When planning product commercialization, biopharma companies need to develop data that demonstrate the product’s value to each of the main stakeholder groups — including patients, physicians, payers and policy‑makers — and communicate this data to the stakeholders. Future commercialization models will incorporate comprehensive health solutions, including patient‑centric combinations of therapies and services that drive enhanced outcomes or health system savings.
For more information
Michael Ackermann, PhD Senior Vice President Global Commercial Strategy and Alliance Global Commercial Solutions Quintiles www.quintiles.com
iopharma market challenges continue to put pressure on companies to make the best use of limited resources when planning the commercialization of their products. Companies need to consider tailoring data to reflect the varying perceptions of value of key stakeholders at the earliest possible point in product development. Once the data demonstrating value are in hand, biopharma companies should decide how best to communicate to stakeholders. Historically, the sales force model of commercialization has been predominant; today, a multichannel approach is often best, supplementing the personal interactions between sales representatives and physicians. Such multichannel efforts need to be based on a clear, stakeholder‑focused strategy, and should use the most appropriate technology platforms to deliver essential information. The channel used plays a secondary role to the audience and the messaging. Central to developing this value-based messaging is information on the product’s ‘real world’ performance, including comparative effectiveness research (CER), which reflects the fact that clinical trial results will not necessarily be replicated under actual conditions of use. Inevitably, some patient subpopulations will respond better than others, and it is helpful to identify these at the earliest possible stage in development. There are new segmentation approaches using psychosocial and motivational parameters that can further unlock the mysteries of patient behaviour. This segmented marketing approach increases the chance of early, positive experiences post‑launch for physicians and patients, and lays the groundwork for good patient outcomes and early evidence of product value in the targeted treatment paradigm. Combining good patient segmentation with knowledge of how those patients journey through the healthcare system can help to identify effective points of interventions and the appropriate tools to develop the optimal experience for the patient, and the fulfillment of the promise of the medication. For payers, CER studies showing the value of a new product in comparison to existing therapies may be required. For patients, the most important factors may be the product’s risk/benefit profile or its convenience.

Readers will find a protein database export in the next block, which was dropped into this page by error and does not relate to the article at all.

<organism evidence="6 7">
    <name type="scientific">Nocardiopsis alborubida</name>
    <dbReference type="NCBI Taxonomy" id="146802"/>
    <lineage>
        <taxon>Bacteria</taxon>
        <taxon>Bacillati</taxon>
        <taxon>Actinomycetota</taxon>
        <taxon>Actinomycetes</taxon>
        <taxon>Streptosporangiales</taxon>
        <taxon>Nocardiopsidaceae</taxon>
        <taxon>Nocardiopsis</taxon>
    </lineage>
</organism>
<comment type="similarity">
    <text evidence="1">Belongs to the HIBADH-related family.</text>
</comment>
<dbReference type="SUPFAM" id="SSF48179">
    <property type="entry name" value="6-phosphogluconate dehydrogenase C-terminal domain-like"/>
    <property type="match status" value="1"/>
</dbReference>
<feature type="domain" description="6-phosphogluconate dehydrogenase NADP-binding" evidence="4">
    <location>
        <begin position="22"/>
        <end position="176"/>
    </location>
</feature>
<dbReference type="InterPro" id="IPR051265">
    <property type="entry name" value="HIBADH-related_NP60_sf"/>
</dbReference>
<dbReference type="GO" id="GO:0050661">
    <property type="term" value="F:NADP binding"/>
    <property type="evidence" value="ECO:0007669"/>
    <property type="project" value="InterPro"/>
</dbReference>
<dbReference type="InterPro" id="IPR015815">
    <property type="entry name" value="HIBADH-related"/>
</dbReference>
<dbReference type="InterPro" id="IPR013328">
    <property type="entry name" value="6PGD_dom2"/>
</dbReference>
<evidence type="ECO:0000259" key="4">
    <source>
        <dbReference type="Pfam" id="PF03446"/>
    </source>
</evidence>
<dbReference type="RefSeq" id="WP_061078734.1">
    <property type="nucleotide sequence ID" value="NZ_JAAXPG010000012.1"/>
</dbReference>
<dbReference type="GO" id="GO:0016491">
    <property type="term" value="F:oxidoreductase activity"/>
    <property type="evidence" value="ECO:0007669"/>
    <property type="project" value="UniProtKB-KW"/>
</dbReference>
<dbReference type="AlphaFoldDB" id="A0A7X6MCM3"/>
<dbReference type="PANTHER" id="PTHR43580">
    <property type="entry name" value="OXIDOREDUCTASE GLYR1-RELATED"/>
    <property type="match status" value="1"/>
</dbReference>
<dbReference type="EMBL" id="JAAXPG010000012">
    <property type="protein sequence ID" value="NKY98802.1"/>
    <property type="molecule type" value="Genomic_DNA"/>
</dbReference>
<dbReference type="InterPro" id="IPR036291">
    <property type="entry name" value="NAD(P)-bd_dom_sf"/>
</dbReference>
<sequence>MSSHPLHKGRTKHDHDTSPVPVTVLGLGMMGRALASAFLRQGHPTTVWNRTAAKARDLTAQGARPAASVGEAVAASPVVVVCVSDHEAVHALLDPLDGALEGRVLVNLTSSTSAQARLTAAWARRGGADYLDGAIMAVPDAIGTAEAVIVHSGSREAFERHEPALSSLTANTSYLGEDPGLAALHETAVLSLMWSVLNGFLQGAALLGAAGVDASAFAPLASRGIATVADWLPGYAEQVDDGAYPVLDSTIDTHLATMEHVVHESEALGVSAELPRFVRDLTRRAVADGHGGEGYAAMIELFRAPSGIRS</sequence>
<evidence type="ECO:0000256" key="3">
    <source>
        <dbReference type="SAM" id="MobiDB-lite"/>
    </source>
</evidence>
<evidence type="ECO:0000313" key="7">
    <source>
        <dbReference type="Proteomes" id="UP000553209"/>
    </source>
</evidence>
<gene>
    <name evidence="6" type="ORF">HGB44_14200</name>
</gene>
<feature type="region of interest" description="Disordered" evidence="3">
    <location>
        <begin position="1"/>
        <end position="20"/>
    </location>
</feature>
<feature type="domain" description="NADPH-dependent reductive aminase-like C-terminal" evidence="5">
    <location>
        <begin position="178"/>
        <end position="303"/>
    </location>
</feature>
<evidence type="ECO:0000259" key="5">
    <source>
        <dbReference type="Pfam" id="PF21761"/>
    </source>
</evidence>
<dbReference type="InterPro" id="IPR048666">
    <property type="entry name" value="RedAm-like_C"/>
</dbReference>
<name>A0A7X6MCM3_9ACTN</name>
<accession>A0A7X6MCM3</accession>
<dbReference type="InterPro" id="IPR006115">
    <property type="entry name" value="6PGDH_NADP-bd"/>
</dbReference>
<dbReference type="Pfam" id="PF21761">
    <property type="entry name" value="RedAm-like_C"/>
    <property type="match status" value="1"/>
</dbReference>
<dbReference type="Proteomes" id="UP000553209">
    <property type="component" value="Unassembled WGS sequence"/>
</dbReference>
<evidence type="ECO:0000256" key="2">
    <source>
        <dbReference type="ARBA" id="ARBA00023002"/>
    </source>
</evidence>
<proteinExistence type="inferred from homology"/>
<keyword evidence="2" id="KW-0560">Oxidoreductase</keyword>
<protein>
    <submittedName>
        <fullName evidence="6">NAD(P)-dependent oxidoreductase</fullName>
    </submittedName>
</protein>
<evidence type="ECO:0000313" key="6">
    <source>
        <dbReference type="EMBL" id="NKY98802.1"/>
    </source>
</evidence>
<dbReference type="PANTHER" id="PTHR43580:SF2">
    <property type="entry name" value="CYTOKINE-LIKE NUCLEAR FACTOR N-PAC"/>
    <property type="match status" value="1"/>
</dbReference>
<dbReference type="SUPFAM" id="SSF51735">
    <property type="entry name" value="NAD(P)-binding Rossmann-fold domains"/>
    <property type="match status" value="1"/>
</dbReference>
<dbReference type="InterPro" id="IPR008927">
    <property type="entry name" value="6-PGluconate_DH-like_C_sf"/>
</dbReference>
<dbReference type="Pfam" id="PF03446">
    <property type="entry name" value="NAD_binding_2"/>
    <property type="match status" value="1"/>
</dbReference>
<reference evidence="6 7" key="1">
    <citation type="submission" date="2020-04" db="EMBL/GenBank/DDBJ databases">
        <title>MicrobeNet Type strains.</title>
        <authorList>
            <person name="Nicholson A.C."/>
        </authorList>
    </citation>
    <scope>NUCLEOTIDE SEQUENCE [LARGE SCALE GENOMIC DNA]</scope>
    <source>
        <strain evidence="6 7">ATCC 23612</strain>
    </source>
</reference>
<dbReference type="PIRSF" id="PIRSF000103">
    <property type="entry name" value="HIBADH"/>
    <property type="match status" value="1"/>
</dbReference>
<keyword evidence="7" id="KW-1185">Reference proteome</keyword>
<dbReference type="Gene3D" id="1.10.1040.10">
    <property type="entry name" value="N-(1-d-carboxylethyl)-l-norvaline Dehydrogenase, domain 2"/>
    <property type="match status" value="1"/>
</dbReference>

For physicians, the role of a product in the overall treatment paradigm, or potential long‑term side‑effects, may be paramount.